`

Mansfield cancer survivor beats the odds to lead Macmillan volunteer scheme

Kerry Brealey, 40, from Mansfield, was diagnosed with cervical cancer when she was just 25 and told she could never have children.
Kerry Brealey, 40, from Mansfield, was diagnosed with cervical cancer when she was just 25 and told she could never have children.

Kerry Brealey, 40, from Mansfield, was diagnosed with cervical cancer when she was just 25 and told she could never have children.

The cancer was treated successfully, but Kerry battled depression and anxiety for several years afterwards.

Kerry said: “To be told I had cancer at the age of 25 was devastating.

"I just never thought I would have to fight a battle like that.

"Overnight my husband and I went from enjoying life as 25-year-olds to making life and death decisions.

"After the surgery I became really depressed and very anxious.

"I’d worry about every appointment. I mostly worried about the cancer coming back.”

Kerry, then a family support worker, didn’t receive any kind of psychological support after she was diagnosed with cancer, which lead her to apply for a new job as a Macmillan

The experience drove her to apply for the job on the Macmillan Beyond Diagnosis Project, which provides practical and emotional support in the home to local people living with cancer.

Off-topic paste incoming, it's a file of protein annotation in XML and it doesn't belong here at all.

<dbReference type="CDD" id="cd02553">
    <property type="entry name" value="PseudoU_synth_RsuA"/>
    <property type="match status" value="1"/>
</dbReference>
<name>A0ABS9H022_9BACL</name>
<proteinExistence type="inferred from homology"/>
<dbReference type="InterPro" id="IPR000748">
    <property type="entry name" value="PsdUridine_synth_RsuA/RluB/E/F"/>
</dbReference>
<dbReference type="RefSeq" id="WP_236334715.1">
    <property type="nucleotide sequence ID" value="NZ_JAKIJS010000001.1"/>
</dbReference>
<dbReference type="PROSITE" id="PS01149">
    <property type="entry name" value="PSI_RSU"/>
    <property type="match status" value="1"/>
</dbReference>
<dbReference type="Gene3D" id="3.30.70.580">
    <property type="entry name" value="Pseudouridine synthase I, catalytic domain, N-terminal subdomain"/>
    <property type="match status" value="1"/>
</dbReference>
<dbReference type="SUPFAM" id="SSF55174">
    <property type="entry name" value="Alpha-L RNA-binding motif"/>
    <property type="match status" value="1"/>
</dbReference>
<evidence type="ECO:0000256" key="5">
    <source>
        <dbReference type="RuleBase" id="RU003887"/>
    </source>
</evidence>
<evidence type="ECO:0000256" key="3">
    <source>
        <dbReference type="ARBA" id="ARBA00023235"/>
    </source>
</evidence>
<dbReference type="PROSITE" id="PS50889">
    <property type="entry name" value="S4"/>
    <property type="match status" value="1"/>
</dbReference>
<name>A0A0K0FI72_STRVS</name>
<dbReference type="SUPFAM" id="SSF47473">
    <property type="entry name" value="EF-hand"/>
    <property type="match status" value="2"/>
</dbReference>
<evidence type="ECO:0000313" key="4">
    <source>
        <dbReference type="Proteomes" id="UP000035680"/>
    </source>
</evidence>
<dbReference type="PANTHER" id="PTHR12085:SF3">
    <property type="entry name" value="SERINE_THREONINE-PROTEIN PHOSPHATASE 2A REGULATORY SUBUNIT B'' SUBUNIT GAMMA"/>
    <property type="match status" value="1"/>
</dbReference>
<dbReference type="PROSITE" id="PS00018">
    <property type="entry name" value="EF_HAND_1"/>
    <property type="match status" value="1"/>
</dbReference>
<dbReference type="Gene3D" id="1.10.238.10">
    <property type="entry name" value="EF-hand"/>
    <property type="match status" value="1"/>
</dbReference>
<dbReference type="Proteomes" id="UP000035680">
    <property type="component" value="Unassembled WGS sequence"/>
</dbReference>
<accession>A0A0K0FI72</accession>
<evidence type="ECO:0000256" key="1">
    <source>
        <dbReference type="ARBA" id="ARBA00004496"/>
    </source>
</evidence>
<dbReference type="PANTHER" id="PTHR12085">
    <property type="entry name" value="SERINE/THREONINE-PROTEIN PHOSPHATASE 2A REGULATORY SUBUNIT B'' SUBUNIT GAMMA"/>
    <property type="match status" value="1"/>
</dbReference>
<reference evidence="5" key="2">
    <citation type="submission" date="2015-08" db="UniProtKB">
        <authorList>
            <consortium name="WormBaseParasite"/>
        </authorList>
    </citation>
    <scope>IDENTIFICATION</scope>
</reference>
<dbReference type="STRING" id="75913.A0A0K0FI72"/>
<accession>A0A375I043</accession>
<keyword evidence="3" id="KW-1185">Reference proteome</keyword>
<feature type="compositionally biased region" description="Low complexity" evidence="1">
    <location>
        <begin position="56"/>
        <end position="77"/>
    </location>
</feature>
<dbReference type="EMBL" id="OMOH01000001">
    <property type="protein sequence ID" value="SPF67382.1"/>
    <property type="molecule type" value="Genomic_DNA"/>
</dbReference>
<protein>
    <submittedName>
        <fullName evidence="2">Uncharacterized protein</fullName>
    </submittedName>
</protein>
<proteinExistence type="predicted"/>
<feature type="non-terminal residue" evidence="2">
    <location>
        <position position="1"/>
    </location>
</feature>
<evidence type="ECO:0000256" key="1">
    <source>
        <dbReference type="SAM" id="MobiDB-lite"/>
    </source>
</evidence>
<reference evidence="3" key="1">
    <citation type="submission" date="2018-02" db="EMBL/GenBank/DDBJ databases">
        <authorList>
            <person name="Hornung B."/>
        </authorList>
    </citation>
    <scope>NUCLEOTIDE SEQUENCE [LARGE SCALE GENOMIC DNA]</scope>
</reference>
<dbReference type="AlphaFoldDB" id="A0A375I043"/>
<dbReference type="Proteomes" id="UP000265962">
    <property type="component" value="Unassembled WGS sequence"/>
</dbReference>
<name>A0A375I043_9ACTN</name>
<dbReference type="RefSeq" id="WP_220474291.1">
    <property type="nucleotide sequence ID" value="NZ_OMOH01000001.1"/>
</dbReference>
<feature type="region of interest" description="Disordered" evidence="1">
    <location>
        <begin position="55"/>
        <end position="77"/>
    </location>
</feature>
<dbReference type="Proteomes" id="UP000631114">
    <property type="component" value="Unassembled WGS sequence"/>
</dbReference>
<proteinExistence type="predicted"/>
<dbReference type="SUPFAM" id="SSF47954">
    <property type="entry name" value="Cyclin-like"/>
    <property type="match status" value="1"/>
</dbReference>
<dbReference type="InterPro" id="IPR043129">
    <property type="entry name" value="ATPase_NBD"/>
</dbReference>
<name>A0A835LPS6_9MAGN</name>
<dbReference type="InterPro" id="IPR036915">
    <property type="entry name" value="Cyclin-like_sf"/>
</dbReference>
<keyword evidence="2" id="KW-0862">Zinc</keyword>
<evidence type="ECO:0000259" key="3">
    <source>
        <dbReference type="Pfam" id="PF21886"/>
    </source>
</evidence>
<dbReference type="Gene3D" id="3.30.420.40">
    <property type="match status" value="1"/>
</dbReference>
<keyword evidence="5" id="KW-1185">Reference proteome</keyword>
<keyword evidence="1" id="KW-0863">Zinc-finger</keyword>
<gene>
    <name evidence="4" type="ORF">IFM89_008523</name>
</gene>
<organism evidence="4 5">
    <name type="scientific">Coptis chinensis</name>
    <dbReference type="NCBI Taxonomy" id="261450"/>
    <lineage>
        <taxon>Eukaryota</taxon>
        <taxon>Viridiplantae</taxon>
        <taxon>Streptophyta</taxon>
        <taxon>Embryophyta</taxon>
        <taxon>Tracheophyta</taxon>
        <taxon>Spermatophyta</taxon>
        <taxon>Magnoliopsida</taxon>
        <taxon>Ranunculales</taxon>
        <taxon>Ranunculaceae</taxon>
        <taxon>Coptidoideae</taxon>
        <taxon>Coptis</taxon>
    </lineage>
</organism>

The scheme has been rolled out across Nottinghamshire, meaning that Kerry along with two new volunteer co-ordinators and around 200 trained volunteers, will now be able to provide support to every single person living with cancer in Nottinghamshire who needs it.

Kerry added: “I feel really passionate about people getting the right support at the right time.

"It can be really difficult to talk to family members about how you’re feeling as you don’t want to burden them when they’re already doing so much.

"Our volunteers are there to offer a bit of extra help and support both to the person diagnosed with cancer and their loved ones.”

The Macmillan Beyond Diagnosis scheme matches people living with cancer to trained volunteers with similar backgrounds and interests.

Support is delivered on an ongoing or one-off basis and can range from accompanying patients to support groups or appointments to assisting with light house work or other tasks.

The service volunteers also provide companionship to help combat feelings of isolation.

Now, several years later, Kerry is working alongside many of the consultants and health professionals who cared for her when she had cancer.

She also defied doctors’ expectations and gave birth to a happy healthy son.

Mandy Edwards, Macmillan Quality Lead for Nottinghamshire, said: “The Macmillan Beyond Diagnosis Project is about helping people to find their best way through from the moment of diagnosis so they can live life as fully as they can.

"The project has gone from strength to strength, having started 3 years ago with a handful of volunteers it has now grown to a county wide project that is having a real impact on the lives of hundreds of people living with cancer.”

f you are interested in becoming a volunteer for Macmillan Beyond Diagnosis or would like to receive support, please contact Kerry Brealey on 07958297919, email volunteering@selfhelp.org.uk or visit www.selfhelp.org.uk/beyonddiagnosis